Understanding and management of the constant changes to the Queensland Health COVID-19 restrictions provides unique challenges for local governments. It is multilayered, because it not only affects council staff and business operations, but also the venues and services provided by council to the community.
When the State Government introduced changes in December 2021 that divided the ‘fully vaccinated’ and the ‘unvaccinated’ by nominating the places they were permitted to attend, including workplaces, it became another change that local governments had to adapt to, both internally for their staff and externally for their communities.
There are a number of directions that affect councils, their employees and communities with respect to operations, venues and business entry (dependent on the types of services councils are responsible for in their local government area):
- COVID-19 Vaccination Requirements for Workers in a High-Risk Setting Direction (“High Risk Setting Direction”);
- Workers in a Healthcare Setting (COVID-19) Vaccination Requirements) Direction (No. 2) (“Healthcare Setting Direction”); and
- Public Health & Social Measures linked to Vaccination Status Direction (No.2) (“Social Measures Direction”).
There has been some debate about whether the definition of ‘fully vaccinated’ will change to include the requirement to have the ‘booster shot’ as well. At this point in time the definition remains linked to a person over the age of 16 years being double vaccinated with a TGA approved vaccine.
High Risk Setting Direction and Healthcare Setting Direction
Any ‘Worker’ who enters, works in or provides services in a residential aged care facility, aged care service, schools, kindergarten or childcare center (“High-Risk Setting”) must be fully vaccinated against COVID-19. Relevantly for councils, a ‘Worker’ includes a person employed at a High-Risk Setting (or in a Healthcare setting, a person who works or volunteers there), a government employee whose duties involve attendance at a high-risk setting or attends in the context of duties relating to the “administration, regulation, governance, managerial oversight or legal framework relating to the high-risk setting”.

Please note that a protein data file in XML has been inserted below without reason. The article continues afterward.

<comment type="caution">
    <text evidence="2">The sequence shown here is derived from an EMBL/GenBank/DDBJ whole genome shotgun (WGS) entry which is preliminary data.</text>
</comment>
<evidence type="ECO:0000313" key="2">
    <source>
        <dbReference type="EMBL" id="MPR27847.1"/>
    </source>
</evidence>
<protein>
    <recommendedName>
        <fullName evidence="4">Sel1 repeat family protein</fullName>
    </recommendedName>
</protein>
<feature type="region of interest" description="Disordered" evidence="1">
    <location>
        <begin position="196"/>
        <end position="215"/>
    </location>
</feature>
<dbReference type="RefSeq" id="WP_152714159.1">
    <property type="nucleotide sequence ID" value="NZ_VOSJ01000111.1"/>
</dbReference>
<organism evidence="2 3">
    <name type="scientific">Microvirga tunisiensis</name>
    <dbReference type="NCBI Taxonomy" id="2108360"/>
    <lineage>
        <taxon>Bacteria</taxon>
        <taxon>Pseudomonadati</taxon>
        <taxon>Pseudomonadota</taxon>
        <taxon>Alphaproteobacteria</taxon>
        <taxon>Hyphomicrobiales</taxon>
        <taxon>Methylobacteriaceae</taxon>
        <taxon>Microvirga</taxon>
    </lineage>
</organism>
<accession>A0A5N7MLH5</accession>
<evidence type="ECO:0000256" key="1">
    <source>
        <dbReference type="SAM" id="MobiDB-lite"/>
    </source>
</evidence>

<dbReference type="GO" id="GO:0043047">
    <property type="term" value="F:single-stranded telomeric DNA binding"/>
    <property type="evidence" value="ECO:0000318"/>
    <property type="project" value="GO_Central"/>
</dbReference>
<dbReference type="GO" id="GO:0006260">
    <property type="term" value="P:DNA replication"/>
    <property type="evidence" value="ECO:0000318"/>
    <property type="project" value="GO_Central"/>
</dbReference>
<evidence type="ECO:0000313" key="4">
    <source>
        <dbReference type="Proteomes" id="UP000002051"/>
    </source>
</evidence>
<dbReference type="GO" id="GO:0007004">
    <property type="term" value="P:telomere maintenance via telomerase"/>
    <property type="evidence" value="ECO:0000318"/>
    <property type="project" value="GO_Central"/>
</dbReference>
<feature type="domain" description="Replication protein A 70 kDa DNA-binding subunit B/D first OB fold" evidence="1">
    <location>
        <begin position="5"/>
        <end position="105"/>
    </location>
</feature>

It should be noted that there are some exceptions to this requirement, including a medical exemption, taking part in a clinical trial, entering the facility to respond to an emergency or undertaking a legislated regulatory or compliance function.
However, where a council employee meets this definition, it is likely they will be caught by one of the Directions and in the absence of an exemption, will be required to be fully vaccinated.
Social Measures Direction
Queensland local governments will no doubt be familiar with this Direction that came into effect on 24 December 2021 (replacing the original direction that applied from 17 December 2021).
The Social Measures Direction requires that any person who owns, controls or operates a ‘business, activity or undertaking’ where COVID-19 vaccination is a requirement of entry must:
- request each staff member to provide proof of COVID-19 vaccination (or medical exemption or participation in a vaccine trial); and
- keep a record of their own and each staff member’s COVID-19 vaccination status and the type of proof that was sighted; and
- ensure that staff who are unvaccinated are not permitted to enter, work in or provide services at the business, activity or undertaking.